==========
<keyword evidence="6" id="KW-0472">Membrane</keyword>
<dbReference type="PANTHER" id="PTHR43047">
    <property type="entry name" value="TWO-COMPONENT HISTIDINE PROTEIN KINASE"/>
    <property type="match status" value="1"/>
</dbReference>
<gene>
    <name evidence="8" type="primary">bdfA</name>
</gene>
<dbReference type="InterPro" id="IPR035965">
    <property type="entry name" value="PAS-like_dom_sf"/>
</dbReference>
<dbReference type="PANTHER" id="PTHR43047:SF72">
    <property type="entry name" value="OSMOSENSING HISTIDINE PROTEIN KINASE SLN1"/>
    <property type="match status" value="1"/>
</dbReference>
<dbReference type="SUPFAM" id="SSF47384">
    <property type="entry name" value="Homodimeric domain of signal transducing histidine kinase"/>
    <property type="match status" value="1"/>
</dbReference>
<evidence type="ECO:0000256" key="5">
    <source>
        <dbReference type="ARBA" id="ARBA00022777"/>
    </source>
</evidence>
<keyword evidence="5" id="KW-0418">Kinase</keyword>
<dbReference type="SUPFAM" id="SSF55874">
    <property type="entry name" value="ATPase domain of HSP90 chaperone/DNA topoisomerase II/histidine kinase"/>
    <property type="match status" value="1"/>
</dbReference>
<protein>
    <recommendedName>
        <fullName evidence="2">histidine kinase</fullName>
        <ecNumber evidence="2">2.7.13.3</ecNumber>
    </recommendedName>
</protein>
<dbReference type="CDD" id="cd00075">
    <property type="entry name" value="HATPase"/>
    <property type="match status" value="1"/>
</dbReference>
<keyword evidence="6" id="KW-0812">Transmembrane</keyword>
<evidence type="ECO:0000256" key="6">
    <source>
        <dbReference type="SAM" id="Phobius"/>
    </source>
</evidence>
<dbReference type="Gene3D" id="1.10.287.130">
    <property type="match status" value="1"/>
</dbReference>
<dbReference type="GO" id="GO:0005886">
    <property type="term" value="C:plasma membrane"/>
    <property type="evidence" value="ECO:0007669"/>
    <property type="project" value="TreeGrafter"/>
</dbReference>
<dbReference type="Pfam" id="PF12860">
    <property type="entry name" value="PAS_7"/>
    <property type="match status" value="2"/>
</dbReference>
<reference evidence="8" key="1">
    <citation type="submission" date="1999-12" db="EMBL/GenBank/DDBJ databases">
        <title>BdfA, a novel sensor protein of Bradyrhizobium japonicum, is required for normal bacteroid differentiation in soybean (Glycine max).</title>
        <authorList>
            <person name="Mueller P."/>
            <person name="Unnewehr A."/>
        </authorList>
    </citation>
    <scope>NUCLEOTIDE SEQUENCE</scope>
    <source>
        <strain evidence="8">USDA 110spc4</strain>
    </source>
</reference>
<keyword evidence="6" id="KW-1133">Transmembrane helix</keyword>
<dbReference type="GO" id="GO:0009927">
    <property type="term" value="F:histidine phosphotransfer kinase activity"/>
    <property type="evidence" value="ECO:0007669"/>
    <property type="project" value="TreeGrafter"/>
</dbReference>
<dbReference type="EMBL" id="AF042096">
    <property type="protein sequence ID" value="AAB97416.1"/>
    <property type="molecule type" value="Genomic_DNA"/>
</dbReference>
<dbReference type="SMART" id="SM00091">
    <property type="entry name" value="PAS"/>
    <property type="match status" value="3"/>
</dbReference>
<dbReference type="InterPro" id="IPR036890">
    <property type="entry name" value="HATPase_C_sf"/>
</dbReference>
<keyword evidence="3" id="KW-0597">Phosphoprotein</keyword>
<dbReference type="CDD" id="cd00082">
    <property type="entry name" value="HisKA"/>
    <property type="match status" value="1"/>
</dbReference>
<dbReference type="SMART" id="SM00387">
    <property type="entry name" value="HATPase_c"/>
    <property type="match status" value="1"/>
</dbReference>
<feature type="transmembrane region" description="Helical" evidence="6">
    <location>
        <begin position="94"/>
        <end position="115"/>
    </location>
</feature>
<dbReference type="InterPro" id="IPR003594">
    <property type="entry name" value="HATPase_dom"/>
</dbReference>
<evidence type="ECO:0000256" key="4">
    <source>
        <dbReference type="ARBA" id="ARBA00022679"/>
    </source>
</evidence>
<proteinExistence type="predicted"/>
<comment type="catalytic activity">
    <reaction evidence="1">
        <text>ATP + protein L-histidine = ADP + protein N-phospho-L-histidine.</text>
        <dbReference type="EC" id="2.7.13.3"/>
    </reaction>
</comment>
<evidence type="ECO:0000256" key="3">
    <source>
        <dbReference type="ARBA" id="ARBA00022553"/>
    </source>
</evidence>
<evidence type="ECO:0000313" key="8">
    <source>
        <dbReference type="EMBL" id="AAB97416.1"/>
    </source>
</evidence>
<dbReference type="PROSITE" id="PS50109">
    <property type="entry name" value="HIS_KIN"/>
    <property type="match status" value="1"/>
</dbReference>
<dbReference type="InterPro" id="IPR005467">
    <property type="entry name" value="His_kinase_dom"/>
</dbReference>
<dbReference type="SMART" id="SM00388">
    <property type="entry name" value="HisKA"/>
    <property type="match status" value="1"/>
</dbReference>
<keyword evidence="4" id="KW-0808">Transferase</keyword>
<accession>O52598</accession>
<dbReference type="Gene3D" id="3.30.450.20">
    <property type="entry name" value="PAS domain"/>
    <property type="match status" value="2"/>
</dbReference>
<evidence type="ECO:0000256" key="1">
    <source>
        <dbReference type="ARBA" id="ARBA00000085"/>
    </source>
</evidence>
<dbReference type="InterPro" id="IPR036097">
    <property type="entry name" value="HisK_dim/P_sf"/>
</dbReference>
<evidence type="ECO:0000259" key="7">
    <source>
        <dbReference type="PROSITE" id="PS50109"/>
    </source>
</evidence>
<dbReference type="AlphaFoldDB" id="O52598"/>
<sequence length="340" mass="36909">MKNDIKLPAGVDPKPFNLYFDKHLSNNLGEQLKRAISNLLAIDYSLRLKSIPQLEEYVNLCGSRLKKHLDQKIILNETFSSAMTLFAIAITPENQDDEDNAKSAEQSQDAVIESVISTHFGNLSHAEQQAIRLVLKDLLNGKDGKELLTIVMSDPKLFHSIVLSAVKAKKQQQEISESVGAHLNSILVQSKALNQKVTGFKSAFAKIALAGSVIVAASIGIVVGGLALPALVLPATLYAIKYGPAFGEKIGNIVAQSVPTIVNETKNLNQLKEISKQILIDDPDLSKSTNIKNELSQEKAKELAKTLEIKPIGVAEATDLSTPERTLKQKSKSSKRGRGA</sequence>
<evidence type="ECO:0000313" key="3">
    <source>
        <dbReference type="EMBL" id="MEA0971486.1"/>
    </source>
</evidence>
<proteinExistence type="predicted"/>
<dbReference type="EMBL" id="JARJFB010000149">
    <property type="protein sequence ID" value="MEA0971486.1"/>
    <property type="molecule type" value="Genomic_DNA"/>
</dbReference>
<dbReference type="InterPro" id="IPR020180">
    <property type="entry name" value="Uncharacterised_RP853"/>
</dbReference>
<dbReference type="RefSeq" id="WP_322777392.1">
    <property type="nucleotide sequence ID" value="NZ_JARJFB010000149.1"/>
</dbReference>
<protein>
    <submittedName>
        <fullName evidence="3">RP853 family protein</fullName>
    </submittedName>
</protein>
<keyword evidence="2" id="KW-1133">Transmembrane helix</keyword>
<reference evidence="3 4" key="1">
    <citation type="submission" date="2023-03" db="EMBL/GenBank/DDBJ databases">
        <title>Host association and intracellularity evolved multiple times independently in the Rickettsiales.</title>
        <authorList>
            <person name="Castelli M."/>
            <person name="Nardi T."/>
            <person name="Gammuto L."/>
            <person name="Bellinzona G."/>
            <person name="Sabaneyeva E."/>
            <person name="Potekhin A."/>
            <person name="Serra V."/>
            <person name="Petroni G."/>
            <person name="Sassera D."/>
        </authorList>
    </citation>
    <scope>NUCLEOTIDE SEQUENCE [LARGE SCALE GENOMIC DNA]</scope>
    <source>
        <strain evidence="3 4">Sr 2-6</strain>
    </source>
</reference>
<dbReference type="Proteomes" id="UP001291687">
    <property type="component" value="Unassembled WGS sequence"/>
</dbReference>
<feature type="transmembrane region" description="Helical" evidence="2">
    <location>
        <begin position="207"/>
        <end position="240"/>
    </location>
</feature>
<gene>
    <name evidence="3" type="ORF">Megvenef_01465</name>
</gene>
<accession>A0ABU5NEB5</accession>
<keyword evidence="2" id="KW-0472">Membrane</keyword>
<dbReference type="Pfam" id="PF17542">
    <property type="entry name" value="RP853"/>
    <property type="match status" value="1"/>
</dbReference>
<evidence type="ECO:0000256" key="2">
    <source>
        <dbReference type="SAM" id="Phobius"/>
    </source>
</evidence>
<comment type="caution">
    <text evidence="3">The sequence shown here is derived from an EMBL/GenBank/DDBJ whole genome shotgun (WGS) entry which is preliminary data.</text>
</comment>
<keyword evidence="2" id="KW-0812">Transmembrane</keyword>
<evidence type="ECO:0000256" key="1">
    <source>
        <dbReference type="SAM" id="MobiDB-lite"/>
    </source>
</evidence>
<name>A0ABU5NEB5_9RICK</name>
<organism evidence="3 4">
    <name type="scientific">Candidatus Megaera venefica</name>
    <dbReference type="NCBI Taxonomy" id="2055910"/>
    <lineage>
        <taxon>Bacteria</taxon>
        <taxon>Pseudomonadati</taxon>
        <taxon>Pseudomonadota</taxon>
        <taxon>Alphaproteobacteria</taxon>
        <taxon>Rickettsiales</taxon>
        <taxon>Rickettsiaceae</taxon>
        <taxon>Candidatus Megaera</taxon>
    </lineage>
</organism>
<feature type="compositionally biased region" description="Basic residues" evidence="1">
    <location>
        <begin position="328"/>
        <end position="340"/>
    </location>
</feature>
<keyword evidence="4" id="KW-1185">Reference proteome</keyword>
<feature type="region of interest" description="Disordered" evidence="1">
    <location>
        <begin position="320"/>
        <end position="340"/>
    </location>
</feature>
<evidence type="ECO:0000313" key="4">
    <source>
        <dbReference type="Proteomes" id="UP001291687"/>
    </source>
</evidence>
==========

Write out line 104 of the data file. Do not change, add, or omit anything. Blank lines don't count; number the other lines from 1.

    <property type="entry name" value="HATPase_dom"/>